Stop shipping, start printing

Solve supply chain issues with 3D printing

Since 2020 we’ve learned a new term: ‘supply chain fragility’, and it’s been the bane of producers the world over. First came travel restrictions and lockdowns in response to the covid pandemic. No sooner were we recovering from that, than the war in eastern Europe created new backlogs and bottlenecks.

In the space of 33 months, everything from computer chips to edible oils to wheat and crude became threatened commodities, in short supply and subject to all kinds of delays, embargoes and preferential deals. The reasons were many and varied, including conflict, sanctions, and stockpiling, but the end result was shortages and, in some cases, rationing.

Some manufacturers were obliged to make spec changes, like Ford did when they couldn’t source enough chips for the new model Explorer. Countries operating on the margin in terms of food and energy security, suddenly were faced with the prospect of hunger and cold, and dependent on international aid. The ripple effect of these successive shocks had a global impact.

And that’s where tech has come to the rescue. Additive manufacturing techniques like precision fermentation and 3D printing have completely short-circuited the supply chain and shipping merry-go-round. Now, instead of waiting for modified corn starch from Australia, or hoping for an allocation of wheat from Ukraine, or steel components from China, producers are making stuff from base materials, right where it’s needed.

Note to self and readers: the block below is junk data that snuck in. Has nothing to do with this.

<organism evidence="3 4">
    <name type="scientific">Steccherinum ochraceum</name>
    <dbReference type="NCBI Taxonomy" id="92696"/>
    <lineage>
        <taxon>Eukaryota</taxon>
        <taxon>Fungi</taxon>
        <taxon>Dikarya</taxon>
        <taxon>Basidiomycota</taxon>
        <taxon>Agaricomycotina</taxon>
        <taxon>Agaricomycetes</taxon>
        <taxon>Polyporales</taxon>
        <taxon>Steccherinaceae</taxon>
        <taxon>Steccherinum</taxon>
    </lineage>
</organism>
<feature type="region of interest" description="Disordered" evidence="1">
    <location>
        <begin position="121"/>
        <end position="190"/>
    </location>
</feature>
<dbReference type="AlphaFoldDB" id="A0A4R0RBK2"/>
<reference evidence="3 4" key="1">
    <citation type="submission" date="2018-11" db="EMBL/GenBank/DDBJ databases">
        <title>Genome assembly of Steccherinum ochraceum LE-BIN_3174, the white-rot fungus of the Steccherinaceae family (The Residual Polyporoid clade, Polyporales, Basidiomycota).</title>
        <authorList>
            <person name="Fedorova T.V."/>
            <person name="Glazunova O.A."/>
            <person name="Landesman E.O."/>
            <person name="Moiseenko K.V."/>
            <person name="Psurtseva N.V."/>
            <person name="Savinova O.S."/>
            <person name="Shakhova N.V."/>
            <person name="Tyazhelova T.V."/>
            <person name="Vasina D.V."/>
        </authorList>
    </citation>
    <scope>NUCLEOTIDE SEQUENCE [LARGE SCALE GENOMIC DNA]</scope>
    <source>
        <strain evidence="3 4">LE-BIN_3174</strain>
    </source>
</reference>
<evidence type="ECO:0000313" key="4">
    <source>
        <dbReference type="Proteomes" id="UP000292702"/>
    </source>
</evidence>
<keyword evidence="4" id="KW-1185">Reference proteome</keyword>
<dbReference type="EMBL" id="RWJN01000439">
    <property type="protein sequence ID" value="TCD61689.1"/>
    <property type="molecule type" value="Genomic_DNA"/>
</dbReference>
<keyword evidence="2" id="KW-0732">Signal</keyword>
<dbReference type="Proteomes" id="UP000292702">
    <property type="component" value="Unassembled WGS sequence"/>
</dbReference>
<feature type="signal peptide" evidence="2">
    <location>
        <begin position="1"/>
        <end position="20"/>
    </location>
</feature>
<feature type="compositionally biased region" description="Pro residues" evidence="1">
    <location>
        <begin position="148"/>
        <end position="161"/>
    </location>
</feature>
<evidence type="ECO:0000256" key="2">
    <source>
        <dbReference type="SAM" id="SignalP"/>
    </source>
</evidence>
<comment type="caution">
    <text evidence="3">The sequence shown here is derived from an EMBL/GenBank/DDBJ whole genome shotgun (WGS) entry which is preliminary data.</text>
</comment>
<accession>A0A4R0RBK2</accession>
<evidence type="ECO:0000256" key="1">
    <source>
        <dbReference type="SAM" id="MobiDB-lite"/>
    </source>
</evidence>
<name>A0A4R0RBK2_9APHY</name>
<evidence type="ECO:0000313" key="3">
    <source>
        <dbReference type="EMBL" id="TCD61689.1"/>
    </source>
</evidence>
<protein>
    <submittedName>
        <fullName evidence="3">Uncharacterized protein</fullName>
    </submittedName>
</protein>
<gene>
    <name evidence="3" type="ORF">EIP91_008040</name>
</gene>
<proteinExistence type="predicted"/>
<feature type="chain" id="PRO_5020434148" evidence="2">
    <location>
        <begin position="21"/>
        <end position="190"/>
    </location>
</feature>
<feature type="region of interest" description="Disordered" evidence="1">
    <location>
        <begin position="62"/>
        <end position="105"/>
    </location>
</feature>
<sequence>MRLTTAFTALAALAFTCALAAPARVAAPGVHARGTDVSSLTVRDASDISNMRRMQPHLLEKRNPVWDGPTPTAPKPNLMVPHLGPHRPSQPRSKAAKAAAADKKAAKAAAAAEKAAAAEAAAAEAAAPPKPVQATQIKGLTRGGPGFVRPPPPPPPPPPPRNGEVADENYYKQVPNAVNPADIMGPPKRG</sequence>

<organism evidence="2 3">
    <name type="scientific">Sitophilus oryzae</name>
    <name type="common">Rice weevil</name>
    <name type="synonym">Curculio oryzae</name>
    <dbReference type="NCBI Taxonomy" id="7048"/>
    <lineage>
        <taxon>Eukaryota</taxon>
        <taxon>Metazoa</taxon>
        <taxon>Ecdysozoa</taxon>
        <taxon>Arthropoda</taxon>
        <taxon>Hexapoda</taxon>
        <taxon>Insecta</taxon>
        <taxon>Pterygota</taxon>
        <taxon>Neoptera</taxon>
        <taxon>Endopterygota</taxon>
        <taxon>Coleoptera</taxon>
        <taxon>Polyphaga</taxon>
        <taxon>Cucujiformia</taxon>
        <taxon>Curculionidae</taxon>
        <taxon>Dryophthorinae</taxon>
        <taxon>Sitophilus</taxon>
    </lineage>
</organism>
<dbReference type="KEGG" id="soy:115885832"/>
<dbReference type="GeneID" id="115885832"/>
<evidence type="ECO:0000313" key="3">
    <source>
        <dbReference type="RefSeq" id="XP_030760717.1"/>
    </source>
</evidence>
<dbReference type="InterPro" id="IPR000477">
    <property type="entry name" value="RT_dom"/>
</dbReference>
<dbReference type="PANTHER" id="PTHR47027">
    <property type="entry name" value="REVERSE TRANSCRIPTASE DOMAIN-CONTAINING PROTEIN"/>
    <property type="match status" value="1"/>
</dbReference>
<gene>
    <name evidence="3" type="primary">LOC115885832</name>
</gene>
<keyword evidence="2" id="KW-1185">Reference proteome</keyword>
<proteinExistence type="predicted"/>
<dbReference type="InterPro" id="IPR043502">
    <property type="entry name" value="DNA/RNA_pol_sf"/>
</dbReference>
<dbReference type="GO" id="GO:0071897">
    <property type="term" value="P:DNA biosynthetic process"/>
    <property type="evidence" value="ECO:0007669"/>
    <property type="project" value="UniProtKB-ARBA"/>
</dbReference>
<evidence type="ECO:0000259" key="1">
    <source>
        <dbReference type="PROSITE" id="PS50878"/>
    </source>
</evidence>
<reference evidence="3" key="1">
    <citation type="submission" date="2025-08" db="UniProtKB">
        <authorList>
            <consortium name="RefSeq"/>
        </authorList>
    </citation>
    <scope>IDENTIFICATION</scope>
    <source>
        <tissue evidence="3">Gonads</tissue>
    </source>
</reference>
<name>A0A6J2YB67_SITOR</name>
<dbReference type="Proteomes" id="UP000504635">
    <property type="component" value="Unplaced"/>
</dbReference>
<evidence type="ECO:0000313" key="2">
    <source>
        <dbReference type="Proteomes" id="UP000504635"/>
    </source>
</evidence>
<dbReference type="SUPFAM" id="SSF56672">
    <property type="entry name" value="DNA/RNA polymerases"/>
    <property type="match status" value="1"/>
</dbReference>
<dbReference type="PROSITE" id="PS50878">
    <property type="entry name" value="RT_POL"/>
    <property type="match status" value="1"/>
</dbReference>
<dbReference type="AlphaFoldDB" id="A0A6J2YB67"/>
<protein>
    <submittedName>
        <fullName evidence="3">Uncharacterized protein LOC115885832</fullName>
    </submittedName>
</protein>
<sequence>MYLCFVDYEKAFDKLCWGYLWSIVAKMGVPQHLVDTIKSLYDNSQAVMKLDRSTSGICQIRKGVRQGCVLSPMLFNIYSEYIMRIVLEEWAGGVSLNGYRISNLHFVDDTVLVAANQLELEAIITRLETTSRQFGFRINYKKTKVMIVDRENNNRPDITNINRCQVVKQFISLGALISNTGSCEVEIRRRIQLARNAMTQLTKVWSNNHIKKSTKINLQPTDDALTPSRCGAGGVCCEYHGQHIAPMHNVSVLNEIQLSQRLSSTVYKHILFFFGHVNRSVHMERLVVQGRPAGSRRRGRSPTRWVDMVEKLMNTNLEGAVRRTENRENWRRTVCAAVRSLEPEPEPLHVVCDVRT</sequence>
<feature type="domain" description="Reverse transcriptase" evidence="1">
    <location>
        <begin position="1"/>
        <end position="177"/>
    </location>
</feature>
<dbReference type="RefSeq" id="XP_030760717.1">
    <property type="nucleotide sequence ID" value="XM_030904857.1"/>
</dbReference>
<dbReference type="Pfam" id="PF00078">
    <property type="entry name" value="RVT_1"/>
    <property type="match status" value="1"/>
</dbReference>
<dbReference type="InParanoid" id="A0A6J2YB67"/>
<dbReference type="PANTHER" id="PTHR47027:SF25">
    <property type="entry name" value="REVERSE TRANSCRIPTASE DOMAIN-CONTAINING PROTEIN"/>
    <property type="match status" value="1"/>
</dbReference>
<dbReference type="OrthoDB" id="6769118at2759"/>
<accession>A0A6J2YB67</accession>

For decades, futurists were promising that 3D printing would revolutionize manufacturing, but that’s not really what happened. Instead, additive manufacturing has disrupted shipping and logistics, and turned global trade upside down.

So, if you’re still struggling with supply chain issues, perhaps you should stop shipping, and start printing.

Warning: Hazardous thinking at work

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